Many Indigenous TikTokers have become famous for celebrating their diverse cultures and traditions from around the world. Now, they're educating audiences and advocating for their people using their newfound fame.
They said it all started out as a fun and simple way to connect with their heritage, but for some TikTok creators, there's a sense of responsibility to their community that grew with each video.
"It's surreal to have millions of people see this indigenous face," Brett Mooswa of the Makwa Sahgaiehcan First Nation in Canada, told ABC News.
Mooswa, who has 775,400 followers on TikTok, showed viewers his "Indigenous" voice as a joke in his first viral TikTok, dropping his voice several octaves to "sound" the part of an Indigenous man.
As more views started to rack up for these influencers, they realized their stories had a real impact.
"It's culture sharing," Juan Maya, who has more than 200,000 followers on TikTok, told ABC News. "It's also influencing younger generations and influencing older generations to teach their children about their backgrounds."
Maya, of Chichimeca descent, took his own spin on viral trends, dressing up in Native Mexican garb to highlight his culture and family history.
"I still want to give [Indigenous people] a voice and give them a platform because I know they're treated as second-class citizens back in Mexico," Maya said. "So I think it's important for us to give them that platform, even if they're not directly participating in the videos."
Indigenous people across the globe have been left behind by history, Michelle Chubb, of the Swampy Cree people, told ABC News. They face systemic discrimination at many different levels -- they are disproportionately impoverished and impacted by climate change, have less access to health care, and have a lower life expectancy than other racial groups, according to the United Nations.
Chubb began her TikTok page by showing off her jingle dress -- a gown adorned with metal accessories that ring when its wearer dances -- which symbolizes healing and strength.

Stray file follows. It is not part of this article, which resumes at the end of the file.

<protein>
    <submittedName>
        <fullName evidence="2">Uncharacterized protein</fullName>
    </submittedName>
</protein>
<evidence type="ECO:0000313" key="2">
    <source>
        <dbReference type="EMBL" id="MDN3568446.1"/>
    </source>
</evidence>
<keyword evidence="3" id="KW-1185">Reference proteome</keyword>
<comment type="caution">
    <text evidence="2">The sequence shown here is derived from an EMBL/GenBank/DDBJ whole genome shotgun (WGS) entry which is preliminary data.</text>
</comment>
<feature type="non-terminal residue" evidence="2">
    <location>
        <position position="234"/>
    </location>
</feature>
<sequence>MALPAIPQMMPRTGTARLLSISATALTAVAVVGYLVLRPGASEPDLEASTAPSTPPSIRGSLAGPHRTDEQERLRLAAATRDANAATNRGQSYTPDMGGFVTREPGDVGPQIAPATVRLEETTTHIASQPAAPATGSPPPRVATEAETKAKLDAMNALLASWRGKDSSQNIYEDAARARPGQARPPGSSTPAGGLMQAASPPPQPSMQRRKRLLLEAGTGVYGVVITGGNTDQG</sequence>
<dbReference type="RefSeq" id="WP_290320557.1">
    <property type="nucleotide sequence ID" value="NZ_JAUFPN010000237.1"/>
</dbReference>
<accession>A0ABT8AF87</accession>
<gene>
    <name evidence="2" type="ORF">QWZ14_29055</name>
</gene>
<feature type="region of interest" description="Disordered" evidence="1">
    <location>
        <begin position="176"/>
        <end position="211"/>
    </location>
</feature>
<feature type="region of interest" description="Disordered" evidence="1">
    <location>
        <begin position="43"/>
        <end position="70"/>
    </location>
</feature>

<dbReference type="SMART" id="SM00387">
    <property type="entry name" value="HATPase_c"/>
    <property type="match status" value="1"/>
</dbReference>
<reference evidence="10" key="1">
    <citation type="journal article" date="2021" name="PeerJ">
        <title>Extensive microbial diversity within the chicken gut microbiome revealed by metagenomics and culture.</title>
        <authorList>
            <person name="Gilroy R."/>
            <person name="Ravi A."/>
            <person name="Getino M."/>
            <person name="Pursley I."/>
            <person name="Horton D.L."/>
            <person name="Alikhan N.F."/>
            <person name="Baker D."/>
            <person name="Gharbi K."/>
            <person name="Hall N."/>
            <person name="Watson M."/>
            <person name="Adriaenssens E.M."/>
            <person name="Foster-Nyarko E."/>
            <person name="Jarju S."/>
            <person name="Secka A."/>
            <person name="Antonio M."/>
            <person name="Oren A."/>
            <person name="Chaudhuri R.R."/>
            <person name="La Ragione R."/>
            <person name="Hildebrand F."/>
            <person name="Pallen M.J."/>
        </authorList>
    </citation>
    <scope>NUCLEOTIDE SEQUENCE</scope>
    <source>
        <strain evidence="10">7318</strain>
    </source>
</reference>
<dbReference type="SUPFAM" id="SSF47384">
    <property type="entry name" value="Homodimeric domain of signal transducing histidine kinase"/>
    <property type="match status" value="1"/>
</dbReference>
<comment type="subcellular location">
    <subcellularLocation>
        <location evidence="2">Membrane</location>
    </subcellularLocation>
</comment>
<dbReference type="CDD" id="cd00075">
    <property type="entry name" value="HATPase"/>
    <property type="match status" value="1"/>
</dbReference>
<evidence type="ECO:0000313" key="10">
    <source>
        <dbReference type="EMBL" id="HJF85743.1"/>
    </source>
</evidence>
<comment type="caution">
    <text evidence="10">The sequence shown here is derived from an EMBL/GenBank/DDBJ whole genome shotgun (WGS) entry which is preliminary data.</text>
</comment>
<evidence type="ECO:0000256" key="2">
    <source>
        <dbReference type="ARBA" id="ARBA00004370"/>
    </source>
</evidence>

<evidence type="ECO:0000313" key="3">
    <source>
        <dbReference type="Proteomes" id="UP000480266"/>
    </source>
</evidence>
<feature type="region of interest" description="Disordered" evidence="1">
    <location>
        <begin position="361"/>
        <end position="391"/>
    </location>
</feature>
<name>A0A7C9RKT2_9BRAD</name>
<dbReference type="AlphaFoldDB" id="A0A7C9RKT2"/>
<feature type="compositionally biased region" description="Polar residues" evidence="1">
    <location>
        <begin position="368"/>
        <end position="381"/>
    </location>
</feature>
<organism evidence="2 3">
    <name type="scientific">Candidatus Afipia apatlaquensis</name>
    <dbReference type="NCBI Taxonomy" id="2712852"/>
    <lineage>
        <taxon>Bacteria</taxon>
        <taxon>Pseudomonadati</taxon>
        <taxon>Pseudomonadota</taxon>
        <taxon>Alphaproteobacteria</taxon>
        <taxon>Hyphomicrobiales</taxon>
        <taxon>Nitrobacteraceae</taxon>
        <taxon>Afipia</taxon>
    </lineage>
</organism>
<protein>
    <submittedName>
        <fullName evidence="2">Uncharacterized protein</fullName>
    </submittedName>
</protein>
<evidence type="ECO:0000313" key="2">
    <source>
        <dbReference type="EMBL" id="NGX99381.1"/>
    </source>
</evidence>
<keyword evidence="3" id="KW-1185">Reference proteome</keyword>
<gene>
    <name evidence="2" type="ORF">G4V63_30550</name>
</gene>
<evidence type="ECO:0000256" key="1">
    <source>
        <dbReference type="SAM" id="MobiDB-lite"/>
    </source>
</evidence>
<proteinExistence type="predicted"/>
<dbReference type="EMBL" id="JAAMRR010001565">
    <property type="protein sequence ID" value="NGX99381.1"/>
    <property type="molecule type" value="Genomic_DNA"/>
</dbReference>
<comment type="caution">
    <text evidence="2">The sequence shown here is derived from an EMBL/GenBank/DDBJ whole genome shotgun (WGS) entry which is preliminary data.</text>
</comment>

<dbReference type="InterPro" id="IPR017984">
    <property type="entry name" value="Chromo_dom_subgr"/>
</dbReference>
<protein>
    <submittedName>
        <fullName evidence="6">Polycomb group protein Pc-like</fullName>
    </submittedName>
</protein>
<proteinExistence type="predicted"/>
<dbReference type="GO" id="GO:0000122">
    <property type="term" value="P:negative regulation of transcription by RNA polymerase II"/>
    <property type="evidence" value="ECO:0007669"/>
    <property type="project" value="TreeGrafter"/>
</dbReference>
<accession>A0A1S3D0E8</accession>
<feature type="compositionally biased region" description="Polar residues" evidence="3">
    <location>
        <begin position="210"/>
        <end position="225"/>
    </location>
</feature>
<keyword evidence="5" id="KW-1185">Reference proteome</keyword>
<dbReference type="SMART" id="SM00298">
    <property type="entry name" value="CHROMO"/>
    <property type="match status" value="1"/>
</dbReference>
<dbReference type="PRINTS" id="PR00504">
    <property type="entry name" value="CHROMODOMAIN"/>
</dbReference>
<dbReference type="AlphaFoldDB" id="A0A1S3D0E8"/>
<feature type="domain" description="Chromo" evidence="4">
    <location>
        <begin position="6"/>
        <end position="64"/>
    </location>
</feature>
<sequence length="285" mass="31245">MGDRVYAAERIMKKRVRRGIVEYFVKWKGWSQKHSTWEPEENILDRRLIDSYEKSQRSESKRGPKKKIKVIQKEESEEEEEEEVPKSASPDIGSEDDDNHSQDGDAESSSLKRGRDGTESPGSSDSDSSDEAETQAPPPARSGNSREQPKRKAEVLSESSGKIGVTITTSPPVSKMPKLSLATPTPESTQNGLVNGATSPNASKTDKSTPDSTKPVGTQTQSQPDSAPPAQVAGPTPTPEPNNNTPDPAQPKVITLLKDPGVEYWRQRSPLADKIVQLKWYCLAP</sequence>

Due to generational trauma, and the lingering effects of colonialism and genocide on their lands and communities, the U.S. Department of Health and Human Services and American Psychiatric Association reports that high rates of addiction, suicide, and PTSD plague Indigenous people.
"There are actually a lot of issues in the indigenous communities in Canada and the U.S.," Chubb, who has more than 450,000 followers on TikTok, said. "There needs to be a lot more work done. I think just because we're a small minority in these countries, we're expected not to be a first priority and that really hurts."
Creators say these communities, which have been historically suppressed, are being humanized among non-native populations through this informative, creative and passion-driven content.
Now, influencers said they just hope their audiences take and amplify the lessons from their videos and spread the word about native people.
"Social media is so awesome, to be able to spread our knowledge throughout the world," Chelei Kahalewai, a Native Hawaiian from Oʻahu and who has more than 600,000 followers on TikTok, said.
Kahalewai quickly gained a following by teaching her audiences about local traditions, hula dancing, issues plaguing the Hawaiian community and more. "That is the way that our culture is going to thrive -- more people learning about it, more people falling in love with it, more people than educating their friends about it," Kahalewai said.